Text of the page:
When I was recovering from surgery, my favorite story was about Sherry Abbott.  She had been diagnosed with a rare form of ovarian cancer.  The primary tumor was the size of a grapefruit and there were three inoperable tumors behind her heart and intertwined around her aorta.  The disease had also spread to her lymphatic system.  They told her she would not see the new year, 3 months.  (Hey, that's enough bad news to make most people bend over and want to kiss their tushi goodbye, right?)  Not Sherri.  She got into the Healing Journey Program and also practiced expecting positive outcomes and found ways to participate in her own recovery and wellness.  She got into Relaxation, Visualization and Meditation.  That was in 1989, folks.  She went on to ride her own Harley.  You may be able to find her story, and a lot more I'm sure, at www.lookgoodfeelbetter.ca.  

   Remember Rockin Ronnie Hawkins, the country rock singer?  He was diagnosed with terminal cancer and given a short time to live.  He agreed to have a TV camera follow his last days on earth.   Ronnie decides to have a live wake.  Yup, why not have all his friends together for a party so he could enjoy them, instead of them looking down at him in his casket.   Well I'll tell ya, I can't relate the whole story, that's exactly what he did.  He then participated in meditation and relaxation,  had a lot of friends praying for him and also allowed two healers(of some sort) to do their thing from far away.  Some day I'm going to make it a point to get the whole story.  Because of his past lifestyle he became flat broke.  The camera still followed him every day(even to the outhouse cuz the water pipes froze in the house).  Every day he got better, instead of worse.  Doctors could not understand it, tests showed the cancer was gone.  He has, since, cut another album.  What if he had given up?  I think it would have been over for him.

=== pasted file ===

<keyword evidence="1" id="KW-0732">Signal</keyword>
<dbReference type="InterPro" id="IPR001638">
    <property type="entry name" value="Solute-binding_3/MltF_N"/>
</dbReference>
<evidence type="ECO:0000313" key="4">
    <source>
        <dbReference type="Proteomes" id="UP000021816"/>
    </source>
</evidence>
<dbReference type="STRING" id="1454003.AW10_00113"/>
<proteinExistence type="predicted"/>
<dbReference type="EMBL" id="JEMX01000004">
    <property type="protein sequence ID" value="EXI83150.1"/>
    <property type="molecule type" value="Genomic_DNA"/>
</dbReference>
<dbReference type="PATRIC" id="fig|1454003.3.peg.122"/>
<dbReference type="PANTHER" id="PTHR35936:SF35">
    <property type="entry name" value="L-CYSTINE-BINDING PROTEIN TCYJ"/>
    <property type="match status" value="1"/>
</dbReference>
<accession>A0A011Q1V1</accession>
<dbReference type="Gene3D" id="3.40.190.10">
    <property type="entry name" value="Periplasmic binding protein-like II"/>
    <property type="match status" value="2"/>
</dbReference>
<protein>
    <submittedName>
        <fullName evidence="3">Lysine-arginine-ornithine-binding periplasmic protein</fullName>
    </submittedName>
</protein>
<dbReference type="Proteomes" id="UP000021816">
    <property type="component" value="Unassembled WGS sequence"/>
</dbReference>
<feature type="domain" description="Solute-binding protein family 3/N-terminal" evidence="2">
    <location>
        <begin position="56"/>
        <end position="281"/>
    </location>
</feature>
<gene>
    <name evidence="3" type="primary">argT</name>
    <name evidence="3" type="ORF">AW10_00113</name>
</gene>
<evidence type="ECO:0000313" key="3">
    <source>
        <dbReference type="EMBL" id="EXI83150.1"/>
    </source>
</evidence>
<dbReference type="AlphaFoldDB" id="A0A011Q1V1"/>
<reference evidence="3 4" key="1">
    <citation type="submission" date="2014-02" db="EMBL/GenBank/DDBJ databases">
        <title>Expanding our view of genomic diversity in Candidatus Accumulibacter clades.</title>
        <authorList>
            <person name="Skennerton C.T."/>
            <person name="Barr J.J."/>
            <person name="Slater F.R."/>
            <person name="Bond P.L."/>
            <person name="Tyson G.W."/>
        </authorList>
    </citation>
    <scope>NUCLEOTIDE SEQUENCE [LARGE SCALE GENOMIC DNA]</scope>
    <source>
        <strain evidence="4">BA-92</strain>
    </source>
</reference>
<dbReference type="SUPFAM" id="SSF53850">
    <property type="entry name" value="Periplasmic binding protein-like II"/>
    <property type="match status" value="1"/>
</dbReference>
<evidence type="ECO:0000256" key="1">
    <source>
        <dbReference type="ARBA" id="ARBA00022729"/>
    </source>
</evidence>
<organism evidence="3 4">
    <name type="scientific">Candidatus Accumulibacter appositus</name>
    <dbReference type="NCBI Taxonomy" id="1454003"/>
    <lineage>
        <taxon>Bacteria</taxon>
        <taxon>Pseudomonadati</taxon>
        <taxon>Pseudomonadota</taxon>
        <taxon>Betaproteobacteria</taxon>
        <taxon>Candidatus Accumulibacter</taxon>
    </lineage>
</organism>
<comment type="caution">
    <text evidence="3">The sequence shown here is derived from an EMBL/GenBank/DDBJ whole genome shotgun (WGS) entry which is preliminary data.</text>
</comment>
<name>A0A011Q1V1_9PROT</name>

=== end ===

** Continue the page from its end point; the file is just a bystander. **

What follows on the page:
My friend, Dorothy, who has fought with cancer four times relates a story a little closer to home.  A friend of hers diagnosed with cancer on her brain was told it was terminal and that it wouldn't be long.  Well helllooo?  She  sells her home, her car, gets her affairs in order and moves in with her son, to await the big event.   Sheesh, she even gave away her cat.    That was almost four years ago?